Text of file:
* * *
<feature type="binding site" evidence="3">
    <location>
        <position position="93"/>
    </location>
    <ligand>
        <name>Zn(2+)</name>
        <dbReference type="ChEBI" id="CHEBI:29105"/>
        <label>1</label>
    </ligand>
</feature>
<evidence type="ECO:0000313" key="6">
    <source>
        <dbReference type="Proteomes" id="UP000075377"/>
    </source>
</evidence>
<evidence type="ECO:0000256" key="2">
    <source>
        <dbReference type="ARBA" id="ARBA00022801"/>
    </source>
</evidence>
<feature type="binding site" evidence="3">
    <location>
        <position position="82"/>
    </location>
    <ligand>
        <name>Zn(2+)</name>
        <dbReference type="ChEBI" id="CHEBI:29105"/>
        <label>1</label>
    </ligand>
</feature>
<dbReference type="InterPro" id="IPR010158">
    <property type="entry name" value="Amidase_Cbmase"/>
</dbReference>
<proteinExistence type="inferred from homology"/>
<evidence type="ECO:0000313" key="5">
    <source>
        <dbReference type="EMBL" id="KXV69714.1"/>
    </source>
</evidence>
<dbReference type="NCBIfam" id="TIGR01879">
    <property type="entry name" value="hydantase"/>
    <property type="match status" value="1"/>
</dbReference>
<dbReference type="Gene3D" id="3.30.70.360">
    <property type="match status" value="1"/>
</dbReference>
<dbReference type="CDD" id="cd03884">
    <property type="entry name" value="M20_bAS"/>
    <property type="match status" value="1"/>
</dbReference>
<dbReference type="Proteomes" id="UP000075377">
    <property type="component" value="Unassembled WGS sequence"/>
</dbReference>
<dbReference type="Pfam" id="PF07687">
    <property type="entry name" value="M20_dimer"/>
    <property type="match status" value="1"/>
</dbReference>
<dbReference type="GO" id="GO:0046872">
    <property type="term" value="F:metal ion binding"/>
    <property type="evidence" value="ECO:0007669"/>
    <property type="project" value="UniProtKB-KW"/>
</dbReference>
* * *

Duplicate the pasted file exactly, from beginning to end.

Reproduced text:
<feature type="binding site" evidence="3">
    <location>
        <position position="93"/>
    </location>
    <ligand>
        <name>Zn(2+)</name>
        <dbReference type="ChEBI" id="CHEBI:29105"/>
        <label>1</label>
    </ligand>
</feature>
<evidence type="ECO:0000313" key="6">
    <source>
        <dbReference type="Proteomes" id="UP000075377"/>
    </source>
</evidence>
<evidence type="ECO:0000256" key="2">
    <source>
        <dbReference type="ARBA" id="ARBA00022801"/>
    </source>
</evidence>
<feature type="binding site" evidence="3">
    <location>
        <position position="82"/>
    </location>
    <ligand>
        <name>Zn(2+)</name>
        <dbReference type="ChEBI" id="CHEBI:29105"/>
        <label>1</label>
    </ligand>
</feature>
<dbReference type="InterPro" id="IPR010158">
    <property type="entry name" value="Amidase_Cbmase"/>
</dbReference>
<proteinExistence type="inferred from homology"/>
<evidence type="ECO:0000313" key="5">
    <source>
        <dbReference type="EMBL" id="KXV69714.1"/>
    </source>
</evidence>
<dbReference type="NCBIfam" id="TIGR01879">
    <property type="entry name" value="hydantase"/>
    <property type="match status" value="1"/>
</dbReference>
<dbReference type="Gene3D" id="3.30.70.360">
    <property type="match status" value="1"/>
</dbReference>
<dbReference type="CDD" id="cd03884">
    <property type="entry name" value="M20_bAS"/>
    <property type="match status" value="1"/>
</dbReference>
<dbReference type="Proteomes" id="UP000075377">
    <property type="component" value="Unassembled WGS sequence"/>
</dbReference>
<dbReference type="Pfam" id="PF07687">
    <property type="entry name" value="M20_dimer"/>
    <property type="match status" value="1"/>
</dbReference>
<dbReference type="GO" id="GO:0046872">
    <property type="term" value="F:metal ion binding"/>
    <property type="evidence" value="ECO:0007669"/>
    <property type="project" value="UniProtKB-KW"/>
</dbReference>